More than three-quarters of the respondents noticed that patients and relatives paid more attention to the ICP behavior of HCPs (20/26, 76.9%, MV: 2.1, SD: 0.7, scale 1–4 “fully agree”-“not agree”).
Hospital-associated infections and transmission, especially involving multi-resistant pathogens, are among the gravest concerns of patients in terms of hospitalization.30 Infection prevention is a fundamental task based on general hygienic rules in the hospital, especially since it is proven that patients are also possible transmitters of pathogens in clinical environments.6,31,32 As mentioned in the beginning, several studies on improvement of infection control and patient safety through better teaching and integration of the patient have been published previously.6–19 However, involving patients in ICP is an interesting and promising approach, but until today it is little known and attempted only rarely. Appropriate involvement of patients and relatives requires not only adherence by the affected persons, but also the acceptance of HCP. However, there is no evidence for patients’ participation in improving HCPs’ hand hygiene.7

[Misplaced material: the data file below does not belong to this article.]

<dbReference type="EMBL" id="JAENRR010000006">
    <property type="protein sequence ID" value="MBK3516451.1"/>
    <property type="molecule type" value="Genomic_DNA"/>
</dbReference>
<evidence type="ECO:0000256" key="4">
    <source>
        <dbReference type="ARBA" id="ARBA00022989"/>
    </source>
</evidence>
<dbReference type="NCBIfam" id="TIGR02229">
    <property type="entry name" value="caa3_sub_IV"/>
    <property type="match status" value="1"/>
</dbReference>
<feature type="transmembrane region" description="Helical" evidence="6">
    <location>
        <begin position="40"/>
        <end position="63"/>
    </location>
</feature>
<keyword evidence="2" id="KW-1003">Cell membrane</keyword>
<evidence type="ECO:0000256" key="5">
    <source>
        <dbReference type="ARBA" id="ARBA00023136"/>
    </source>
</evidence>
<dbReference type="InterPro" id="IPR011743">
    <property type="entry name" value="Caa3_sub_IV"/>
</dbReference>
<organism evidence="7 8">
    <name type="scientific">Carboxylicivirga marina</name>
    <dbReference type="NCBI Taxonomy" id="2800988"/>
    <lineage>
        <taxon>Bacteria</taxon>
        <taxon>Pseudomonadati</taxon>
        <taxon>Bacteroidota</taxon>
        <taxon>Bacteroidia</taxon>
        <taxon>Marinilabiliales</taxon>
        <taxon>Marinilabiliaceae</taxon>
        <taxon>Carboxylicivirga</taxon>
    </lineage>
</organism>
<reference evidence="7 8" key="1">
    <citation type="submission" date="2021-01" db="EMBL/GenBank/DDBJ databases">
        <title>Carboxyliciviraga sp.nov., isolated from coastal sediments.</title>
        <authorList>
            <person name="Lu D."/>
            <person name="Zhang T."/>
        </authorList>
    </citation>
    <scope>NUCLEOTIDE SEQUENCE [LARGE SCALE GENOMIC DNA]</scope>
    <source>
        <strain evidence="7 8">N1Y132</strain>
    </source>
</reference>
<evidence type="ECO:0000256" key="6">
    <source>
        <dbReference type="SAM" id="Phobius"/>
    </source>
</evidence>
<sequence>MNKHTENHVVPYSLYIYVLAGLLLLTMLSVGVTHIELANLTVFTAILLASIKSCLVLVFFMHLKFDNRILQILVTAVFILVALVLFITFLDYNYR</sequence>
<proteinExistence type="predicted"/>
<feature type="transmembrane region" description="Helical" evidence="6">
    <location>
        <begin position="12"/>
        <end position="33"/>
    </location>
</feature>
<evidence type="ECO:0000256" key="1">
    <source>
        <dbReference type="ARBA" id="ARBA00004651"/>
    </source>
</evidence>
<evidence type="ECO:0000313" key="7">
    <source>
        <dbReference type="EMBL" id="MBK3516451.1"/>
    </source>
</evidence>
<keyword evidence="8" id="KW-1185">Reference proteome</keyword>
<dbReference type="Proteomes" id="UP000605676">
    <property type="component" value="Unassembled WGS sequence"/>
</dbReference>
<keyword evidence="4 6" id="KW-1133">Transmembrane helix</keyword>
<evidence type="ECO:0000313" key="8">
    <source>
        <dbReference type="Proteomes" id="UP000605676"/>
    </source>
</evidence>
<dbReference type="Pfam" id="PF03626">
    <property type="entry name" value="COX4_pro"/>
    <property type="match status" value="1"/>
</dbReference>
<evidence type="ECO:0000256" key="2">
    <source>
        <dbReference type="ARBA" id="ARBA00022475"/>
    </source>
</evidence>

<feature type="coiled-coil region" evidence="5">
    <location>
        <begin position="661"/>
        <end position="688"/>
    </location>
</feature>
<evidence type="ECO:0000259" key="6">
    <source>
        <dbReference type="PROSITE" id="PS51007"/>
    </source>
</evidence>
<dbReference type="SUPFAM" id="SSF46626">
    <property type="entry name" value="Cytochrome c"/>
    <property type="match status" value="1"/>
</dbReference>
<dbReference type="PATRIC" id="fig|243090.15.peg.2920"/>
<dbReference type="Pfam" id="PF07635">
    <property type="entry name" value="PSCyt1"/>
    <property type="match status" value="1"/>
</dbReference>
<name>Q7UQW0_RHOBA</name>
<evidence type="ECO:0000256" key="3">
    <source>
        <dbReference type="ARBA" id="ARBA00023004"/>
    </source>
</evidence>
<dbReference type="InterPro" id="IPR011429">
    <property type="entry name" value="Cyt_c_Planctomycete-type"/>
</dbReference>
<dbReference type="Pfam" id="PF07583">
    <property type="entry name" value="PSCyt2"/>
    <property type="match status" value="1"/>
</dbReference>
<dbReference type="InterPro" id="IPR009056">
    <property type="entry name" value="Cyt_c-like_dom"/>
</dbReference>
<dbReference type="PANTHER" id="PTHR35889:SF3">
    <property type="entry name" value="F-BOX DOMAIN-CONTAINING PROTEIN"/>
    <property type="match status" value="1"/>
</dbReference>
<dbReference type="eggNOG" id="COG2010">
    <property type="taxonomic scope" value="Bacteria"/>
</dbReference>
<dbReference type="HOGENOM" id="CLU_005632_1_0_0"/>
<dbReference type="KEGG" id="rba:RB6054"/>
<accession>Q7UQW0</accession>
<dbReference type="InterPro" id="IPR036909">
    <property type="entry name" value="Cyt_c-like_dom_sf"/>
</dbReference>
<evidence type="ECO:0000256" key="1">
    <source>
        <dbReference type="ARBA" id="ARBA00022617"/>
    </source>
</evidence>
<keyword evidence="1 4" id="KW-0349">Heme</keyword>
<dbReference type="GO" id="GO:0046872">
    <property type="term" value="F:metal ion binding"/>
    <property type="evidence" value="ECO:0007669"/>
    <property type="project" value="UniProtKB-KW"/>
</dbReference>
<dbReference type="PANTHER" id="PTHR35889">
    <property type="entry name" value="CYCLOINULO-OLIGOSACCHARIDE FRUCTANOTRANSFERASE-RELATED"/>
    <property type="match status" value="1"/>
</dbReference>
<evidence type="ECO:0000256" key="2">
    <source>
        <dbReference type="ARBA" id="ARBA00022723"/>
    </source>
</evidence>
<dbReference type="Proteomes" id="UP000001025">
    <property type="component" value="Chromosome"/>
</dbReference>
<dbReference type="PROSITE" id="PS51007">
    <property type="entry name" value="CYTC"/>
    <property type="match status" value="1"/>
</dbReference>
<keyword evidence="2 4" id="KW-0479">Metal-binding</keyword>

The main goal of the study was to test the feasibility of the AHOI concept and its acceptance by HCPs. Implementation of AHOI was therefore carefully organized through a setup of teaching, supporting material and training. The introduction of AHOI materials was accompanied by a questionnaire-based survey to assess the preconditions, feasibility and possible initial effects of the intervention.
Using a structured questionnaire, we evaluated the acceptance of HCPs with the AHOI instruments and their perception of their own hygiene and communication behavior, as well as by patients and colleagues. The focus of this study was the role of HCPs, primarily their self-conception and personal development in the multimodal AHOI concept and their view on supporting materials, implementation, as well as teaching role for themselves (colleagues) and for the patients entrusted to them.